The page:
This is the third installment in a blog series about a variety of Exchange Traded Funds (ETFs) listed on TSX and the various strategies ETF investors could use to help achieve their investment objectives.*
We began this series by looking at the simplest way to get started as an ETF investor: through equity ETFs that passively track the performance of a broad market index. In Part 2, we looked at ETFs that provide access to dividends and may help reduce volatility in your investment portfolio. Today, we will cover fixed income strategies available to ETF investors.
There is much discussion in the industry about the risks associated with a potential rise in interest rates and the return of volatility in global financial markets. To help mitigate these risks, there are several fixed income strategies available to ETF investors that provide some flexibility in fixed income investment.
Laddering strategies are used to manage interest rate risk. They provide exposure to bonds of staggered maturities or successive maturity dates along the yield curve. Here are two examples of ETFs that provide a laddered approach:
- iShares 1-5 Year Laddered Government Bond Index Fund (TSX:CLF) provides exposure to a diversified government bond portfolio with laddered maturity levels from one to five years; and
- iShares 1-5 Year Laddered Corporate Bond Index Fund (TSX:CBO) provides exposure to a diversified corporate bond portfolio with staggered maturity levels from one to five years.
Investors could also consider a barbell strategy; that is, investing at the short and long ends of the yield curve. This strategy allocates equally between short term and long term bonds, and in the current environment allows for higher income from long term bonds while the short term exposure provides a counterbalance of safety and flexibility. Here are three examples of ETFs that offer a barbell strategy:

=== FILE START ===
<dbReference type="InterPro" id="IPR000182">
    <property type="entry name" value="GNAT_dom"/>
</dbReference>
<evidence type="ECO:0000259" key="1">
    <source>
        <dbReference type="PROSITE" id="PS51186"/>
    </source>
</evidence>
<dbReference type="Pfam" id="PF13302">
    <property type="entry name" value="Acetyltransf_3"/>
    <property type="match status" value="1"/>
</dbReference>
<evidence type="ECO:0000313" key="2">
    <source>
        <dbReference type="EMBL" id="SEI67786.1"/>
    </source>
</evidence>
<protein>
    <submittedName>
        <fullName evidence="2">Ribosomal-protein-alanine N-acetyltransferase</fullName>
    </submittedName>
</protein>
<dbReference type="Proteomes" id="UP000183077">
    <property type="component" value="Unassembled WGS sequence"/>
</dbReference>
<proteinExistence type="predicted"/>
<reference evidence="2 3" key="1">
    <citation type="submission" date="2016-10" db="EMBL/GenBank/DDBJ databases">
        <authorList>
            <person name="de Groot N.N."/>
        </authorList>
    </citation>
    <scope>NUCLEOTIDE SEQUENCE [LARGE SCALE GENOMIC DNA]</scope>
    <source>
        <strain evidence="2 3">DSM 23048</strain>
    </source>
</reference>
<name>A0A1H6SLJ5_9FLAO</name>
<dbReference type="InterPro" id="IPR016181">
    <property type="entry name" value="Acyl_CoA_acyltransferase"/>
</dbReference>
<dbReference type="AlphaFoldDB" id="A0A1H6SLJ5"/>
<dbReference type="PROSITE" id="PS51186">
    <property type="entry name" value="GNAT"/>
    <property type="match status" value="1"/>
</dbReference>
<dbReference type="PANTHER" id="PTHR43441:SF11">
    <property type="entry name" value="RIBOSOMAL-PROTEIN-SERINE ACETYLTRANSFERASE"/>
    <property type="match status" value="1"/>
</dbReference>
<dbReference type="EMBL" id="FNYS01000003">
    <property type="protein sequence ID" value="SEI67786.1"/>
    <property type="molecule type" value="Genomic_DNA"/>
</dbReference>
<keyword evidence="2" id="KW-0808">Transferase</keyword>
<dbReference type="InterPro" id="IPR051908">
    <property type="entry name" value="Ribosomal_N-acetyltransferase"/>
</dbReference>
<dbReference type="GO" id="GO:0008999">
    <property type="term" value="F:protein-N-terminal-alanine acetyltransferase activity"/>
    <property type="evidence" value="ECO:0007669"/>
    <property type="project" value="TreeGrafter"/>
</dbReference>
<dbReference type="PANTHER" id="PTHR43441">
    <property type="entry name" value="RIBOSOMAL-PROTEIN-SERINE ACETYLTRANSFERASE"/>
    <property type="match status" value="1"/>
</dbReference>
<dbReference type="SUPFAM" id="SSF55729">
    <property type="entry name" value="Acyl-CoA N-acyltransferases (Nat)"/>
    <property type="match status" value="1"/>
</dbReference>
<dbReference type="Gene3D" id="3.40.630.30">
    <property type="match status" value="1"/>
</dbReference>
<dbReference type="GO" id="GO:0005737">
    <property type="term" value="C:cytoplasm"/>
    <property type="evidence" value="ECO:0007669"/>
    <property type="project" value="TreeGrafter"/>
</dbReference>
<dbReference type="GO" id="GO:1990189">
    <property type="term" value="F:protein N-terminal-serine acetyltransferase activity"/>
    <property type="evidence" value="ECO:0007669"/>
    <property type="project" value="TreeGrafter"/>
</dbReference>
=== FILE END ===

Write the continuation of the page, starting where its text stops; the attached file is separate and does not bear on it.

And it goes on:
- First Asset DEX All Canada Bond Barbell Index ETF (TSX:AXF) consists of Canadian government and corporate bonds;
- First Asset DEX Corporate Bond Barbell Index ETF (TSX:KXF) consists of only corporate bonds; and
- First Asset DEX Government Bond Barbell Index ETF (TSX:GXF) consists of only government bonds.
All three products above comprise short maturity bonds with one to two years to maturity, as well as long maturity bonds with ten to 20 years to maturity.
A tactical bond strategy is another fixed income approach that uses a combination of strategic and tactical allocation strategies. For example, the PowerShares Tactical Bond ETF (TSX:PTB) provides exposure to mainly government, corporate and real return bonds. It makes tactical shifts based on economic conditions and opportunities. It uses an overall diversification strategy that employs asset classes that have historically performed well in different economic cycles (e.g. recessionary, non-inflationary and inflationary).
There are also opportunities for diversification through products like the PowerShares Senior Loan (CAD-Hedged) Index ETF (TSX:BKL) which provides exposure to senior loans, including leveraged loans, syndicated loans, bank loans and floating rate loans. These typically fall below investment-grade quality, but offer enhanced yields. Their low duration nature could help an investor reduce their risk of rises in interest rates. Another example is the First Trust Senior Loan ETF (CAD-Hedged) (TSX:FSL), which is actively managed. This ETF invests in a portfolio of senior ﬂoating rate loans and will generally hedge its U.S. dollar currency exposure back to the Canadian dollar.
Finally, there are also opportunities to target maturities through ETFs. For instance, RBC Target Maturity Corporate Bond ETFs (such as TSX:RQA and TSX:RQI) are fixed income ETFs maturing in successive years ranging from 2013 to 2021. Each fund tracks an index that maintains a portfolio of Canadian investment-grade corporate bonds structured to mature in the same year as the ETF itself.
In the next installment of this blog series, we will discuss ETF products that provide exposure to global and emerging markets, as well as exposure to commodities.
To learn more about ETFs listed on TSX, visit tmx.com/etf
*This series is primarily focused on Canadian-domiciled ETFs; however, it is worth mentioning that TSX also lists Exchange Traded Notes (ETNs) and Exchange Traded Receipts (ETRs).
Filed under: Exchange Traded Funds, Toronto Stock Exchange |